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I have a dual boot system with CentOS 7 and Win10. My install was totally vanilla (CentOS then Win10) and went fine. Everything is great except that grub does not appear to save my "last" choice from the boot load menu.

I dug through all the grub configuration files (e.g. /boot/efi/EFI/centos/grub.cfg) and all the code seems there for recording the last choice.

My /etc/default/grub shows:

GRUB_TIMEOUT=5
...
GRUB_DEFAULT=saved
...
GRUB_SAVEDEFAULT=true

Is there anything obvious I am missing or need to do to enable this?

My /etc/efi/EFI/centos/grubenv never apperas to record the latest selection. It always has:

saved_entry=CentOS Linux (3.10.0-327.el7.x86_64) 7 (Core)
##########[...snip...padding to 1k]

I can't see this file from a Windows boot, but I did test via the "rescue Centos entry".

I manually set the value in grubenv to Windows Boot Manager (on /dev/sda2) (the Windows entry) and this works out okay. However, booting back into CentOS fails to change it.

It just seems I am missing something to enable this "save the last choice" behavior. Any ideas?

  • 1
    have you ran sudo update-grub after editing these files? – Luca D'Amico Apr 21 '16 at 18:47
  • I never modified anything. This was all created by the install process? (Or part of the installed image?) – Tim Apr 22 '16 at 8:50
0

Alternatively, you can simply specify the number for GRUB_DEFAULT for the OS you want to set as default. Go the grub configuration file located at /boot/grub2/grub.cfg and search for the keyword menuentry. This will have the OS listing that will appear on the boot screen.

Assuming CentOS entry is first and then Windows entry, if you want the default OS to boot as CentOS, simply edit the value for GRUB_DEFAULT in /etc/default/grub as follows

GRUB_DEFAULT=0

If you want Windows 10 to be booted as default, then set

GRUB_DEFAULT=1

Save and reboot. You should be getting your selected OS as default.

0

The /etc/default/grub file is used to generate the final grub.cfg file that actually governs the behavior of grub. After editing the grub file you have to run

sudo update-grub

to generate a new /boot/grub/grub.cfg (usual location).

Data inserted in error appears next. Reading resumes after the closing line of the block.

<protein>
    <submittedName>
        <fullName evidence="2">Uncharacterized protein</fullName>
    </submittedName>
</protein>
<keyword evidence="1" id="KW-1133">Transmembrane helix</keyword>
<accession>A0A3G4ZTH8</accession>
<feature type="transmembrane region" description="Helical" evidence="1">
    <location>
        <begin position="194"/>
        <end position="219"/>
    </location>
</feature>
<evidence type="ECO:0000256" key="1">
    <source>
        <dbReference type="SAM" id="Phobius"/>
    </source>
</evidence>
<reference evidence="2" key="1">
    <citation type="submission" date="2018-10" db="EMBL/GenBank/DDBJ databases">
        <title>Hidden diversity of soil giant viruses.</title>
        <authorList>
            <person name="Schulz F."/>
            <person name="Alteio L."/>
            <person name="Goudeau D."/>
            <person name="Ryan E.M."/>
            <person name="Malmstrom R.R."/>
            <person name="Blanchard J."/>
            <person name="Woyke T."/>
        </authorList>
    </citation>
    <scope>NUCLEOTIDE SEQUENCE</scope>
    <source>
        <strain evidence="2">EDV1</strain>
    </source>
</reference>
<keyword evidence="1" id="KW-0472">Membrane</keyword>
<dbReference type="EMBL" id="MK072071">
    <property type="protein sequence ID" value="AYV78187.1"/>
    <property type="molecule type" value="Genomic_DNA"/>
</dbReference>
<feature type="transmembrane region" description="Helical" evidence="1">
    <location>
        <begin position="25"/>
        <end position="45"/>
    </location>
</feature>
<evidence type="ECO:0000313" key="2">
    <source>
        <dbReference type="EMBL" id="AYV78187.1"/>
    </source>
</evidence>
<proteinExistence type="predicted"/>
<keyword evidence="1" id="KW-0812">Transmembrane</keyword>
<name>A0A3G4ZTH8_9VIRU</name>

0

Realizing this question is almost a year old, I can confirm the following works:

$ su
Password:
# vim /boot/grub/grub.conf

Within the file, I have the following:

default=saved
timeout=5
...
title CentOS (2.6.32-642.13.1.el6.x86_64)
    root ...
    ...
    savedefault
    initrd ...
title CentOS (<old kernel>...)
    ...
    savedefault
title Windows (10)
    ...
    savedefault

I think you might be missing the savedefault keyword(?) in each boot entry - although it also looks like you might be on CentOS 7, and I'm on CentOS 6. IIRC, CentOS 6 uses GRUB (GRUB v1.97), while CentOS 7 uses GRUB2 (GRUB 2.01).

I'm sure future users/searchers will appreciate any who can confirm/deny that this addresses their problem.

0

I can confirm that savedefault option is necessary in Centos 7.

What I did was create my custom entries in /etc/grub.d/40_custom making sure that savedefault was present.

And then updating the menu:

grub2-mkconfig -o /boot/grub2/grub.cfg

That's it!

0

According to This bug the issue lies with the link to grubenv pointing to /boot/grub2/grubenv, but /boot isn't mounted in the grub menu environment. The bug above is from fedora but I assume the same goes for centos. I'm having this issue running CentOS 7 and grub2.

System boots up just fine but only after pressing a key, dismissing the message that grubenv doesn't exist. The bug above includes a fix as well. Symlinking

/boot/grub2/grubenv -> ../efi/EFI/centos/grubenv

Should fix this issue.

  • Edit * Confirmed this solves the issue on CentOS 7.1 running linux kernel 4.20.0.1 .

How to?

sudo rm /boot/grub2/grubenv
sudo ln -s ../efi/EFI/centos/grubenv /boot/grub2/grubenv

Make sure you remove grub2-efi as well if you don't need it, as it seems to cause this issue.

sudo yum remove grub2-efi

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